What did Moses wear when communing with the One Above?

He had a simple wardrobe – a white cloak.

That’s remarkable, says Shem miShmuel, because the kohanim (the priests in the Temple), whose work was bringing down high levels of holiness and divine light from Above, needed to be covered with at least four and as many as eight garments. The Levites (their helpers), whose service was singing and elevating the offerings and prayers of the Jews, did not need any special clothes. But, Shem miShmuel asks, since Moses was the highest and most holy of all the people involved in service of the One Above, why didn’t he dress in the garments of the priests?

...the kohanim had to wear extra clothes ...as they went about their service in the Temple.

First, says Shem miShmuel, we need to understand why the kohanim had to wear extra clothes (either four or eight garments) as they went about their service in the Temple.

By way of explanation, Shem miShmuel says this was because the kohanim were involved with a higher level of divine light. What was this light? It was the light that was formed during the six days of creation. It was so powerful it could illuminate from one end of the world to the other. G‑d hid this light away for the benefit of the righteous in the future, and also in order to prevent the wicked from using it.

Shem miShmuel says that this light could not have been physical light, because even a very intense physical light would not have enabled anyone to see from one end of the world to the other. The world is round, and no amount of light would have enabled one to see over the horizon. So, it must have been a spiritual light.

This spiritual light is associated with the first day of creation, a very propitious time, when the kindness (chesed) of G‑d was most influential. It was this illumination and G‑d’s kindness which brought the creation to a state of love and union with the One Above. The only problem was that it did the same thing for the wicked; even though they didn’t deserve it, when illuminated by this light, even the wicked were able to cleave to the One Above in love and revelation. Therefore, G‑d set it aside for the future, when the entire world would deserve it.

(His students used to ask a similar question of the Kotzker Rav, the grandfather of the Shem miShmuel. They noticed that there no longer seemed to be the same level of the ahavat Yisrael – love among Jews – in their generation as in former generations, such as in the time of the Ba’al Shem Tov. He answered that in the earlier generations, the famous Rebbe Levi Yitzchak of Berditchev had managed to open the "storehouse of love" Above, but that the wicked had used this "storehouse of love" for their own unholy purposes, and it had therefore closed again.)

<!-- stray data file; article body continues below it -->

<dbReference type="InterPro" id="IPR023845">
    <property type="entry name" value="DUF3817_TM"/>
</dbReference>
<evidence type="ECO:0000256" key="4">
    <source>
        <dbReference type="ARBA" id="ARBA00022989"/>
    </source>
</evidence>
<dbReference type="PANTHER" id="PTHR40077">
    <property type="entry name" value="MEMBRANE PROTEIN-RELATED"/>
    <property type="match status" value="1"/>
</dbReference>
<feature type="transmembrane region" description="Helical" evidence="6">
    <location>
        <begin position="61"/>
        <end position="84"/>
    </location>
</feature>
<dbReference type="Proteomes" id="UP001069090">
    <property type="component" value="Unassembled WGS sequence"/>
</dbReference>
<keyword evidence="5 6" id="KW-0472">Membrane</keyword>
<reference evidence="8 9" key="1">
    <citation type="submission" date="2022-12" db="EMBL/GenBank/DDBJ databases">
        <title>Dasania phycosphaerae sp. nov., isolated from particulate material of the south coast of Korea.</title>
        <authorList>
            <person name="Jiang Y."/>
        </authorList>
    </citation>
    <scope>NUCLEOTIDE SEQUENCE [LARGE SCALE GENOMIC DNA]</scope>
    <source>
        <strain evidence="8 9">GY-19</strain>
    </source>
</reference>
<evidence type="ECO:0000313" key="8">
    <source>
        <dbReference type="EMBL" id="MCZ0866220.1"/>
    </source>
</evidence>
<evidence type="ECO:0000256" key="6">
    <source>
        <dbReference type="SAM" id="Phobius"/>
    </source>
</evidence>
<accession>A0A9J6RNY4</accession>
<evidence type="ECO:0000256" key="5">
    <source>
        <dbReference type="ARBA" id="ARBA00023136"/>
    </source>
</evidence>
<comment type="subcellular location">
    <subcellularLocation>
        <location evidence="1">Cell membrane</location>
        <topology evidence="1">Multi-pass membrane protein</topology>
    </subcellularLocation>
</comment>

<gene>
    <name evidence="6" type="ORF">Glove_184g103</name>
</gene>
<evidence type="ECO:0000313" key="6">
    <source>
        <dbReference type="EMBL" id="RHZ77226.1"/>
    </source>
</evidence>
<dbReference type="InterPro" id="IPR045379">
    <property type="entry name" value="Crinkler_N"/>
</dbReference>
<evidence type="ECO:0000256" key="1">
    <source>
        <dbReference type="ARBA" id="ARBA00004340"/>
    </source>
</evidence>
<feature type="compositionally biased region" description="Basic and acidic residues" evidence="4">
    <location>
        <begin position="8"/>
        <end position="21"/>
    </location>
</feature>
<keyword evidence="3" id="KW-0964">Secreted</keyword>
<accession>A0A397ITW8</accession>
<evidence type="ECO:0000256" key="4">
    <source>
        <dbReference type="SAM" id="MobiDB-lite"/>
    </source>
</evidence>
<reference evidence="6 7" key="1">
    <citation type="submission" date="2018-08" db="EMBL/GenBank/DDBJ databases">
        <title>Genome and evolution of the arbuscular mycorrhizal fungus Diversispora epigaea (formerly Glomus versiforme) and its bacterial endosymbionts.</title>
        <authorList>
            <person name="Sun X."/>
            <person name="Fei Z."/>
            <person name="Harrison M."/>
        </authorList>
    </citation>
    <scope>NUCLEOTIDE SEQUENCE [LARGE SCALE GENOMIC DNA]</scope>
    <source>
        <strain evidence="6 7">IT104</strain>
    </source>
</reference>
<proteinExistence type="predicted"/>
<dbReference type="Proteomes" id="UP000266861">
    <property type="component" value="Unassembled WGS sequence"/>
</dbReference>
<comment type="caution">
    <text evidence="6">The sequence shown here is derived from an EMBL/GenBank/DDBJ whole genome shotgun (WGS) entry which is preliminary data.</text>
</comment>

...if it’s too good, it’s not for this world, yet.

In other words, if it’s too good, it’s not for this world, yet. The kohanim, whose work was to bring light, kindness, and revelation down into the world, had to do so quickly and quietly. They couldn’t be obvious about it, which is why they had to wear special garments to conceal their movements.

The Levites were not involved in bringing revelation down into the world, but in lifting the world up. This was a task requiring discipline and caution. It didn’t attract any would-be evil doers, because the forces opposed to holiness were not lured by discipline and asceticism. Therefore it wasn’t necessary to conceal the movements of the Levites, and they didn’t need to wear any special clothes.

If so, then what about Moses?

The Torah tells us that "rays of light emerged from his eyes, and they [the Israelites] were afraid to approach him." That is, it was clear to all that regarding Moses, "fear of G‑d" permeated his being. Nobody wanted to approach him, for fear of being "burnt" by the high level of G‑dliness surrounding him. Therefore, it was sufficient for Moses to wear a simple white garment.

And that may be why there is a Kabbalistic custom to wear white on Shabbat, says Shem miShmuel. It is known that Shabbat is higher than any other day of the year, except for Yom Kippur. And just as the High Priest (Kohen Gadol) would wear four white garments on Yom Kippur, so it is a custom now to wear white garments on Shabbat.


[From "Inner Lights from Jerusalem" based on Shem miShmuel and other Chassidic and Kabalistic Sources, translated and presented by Rabbi David Sterne. ]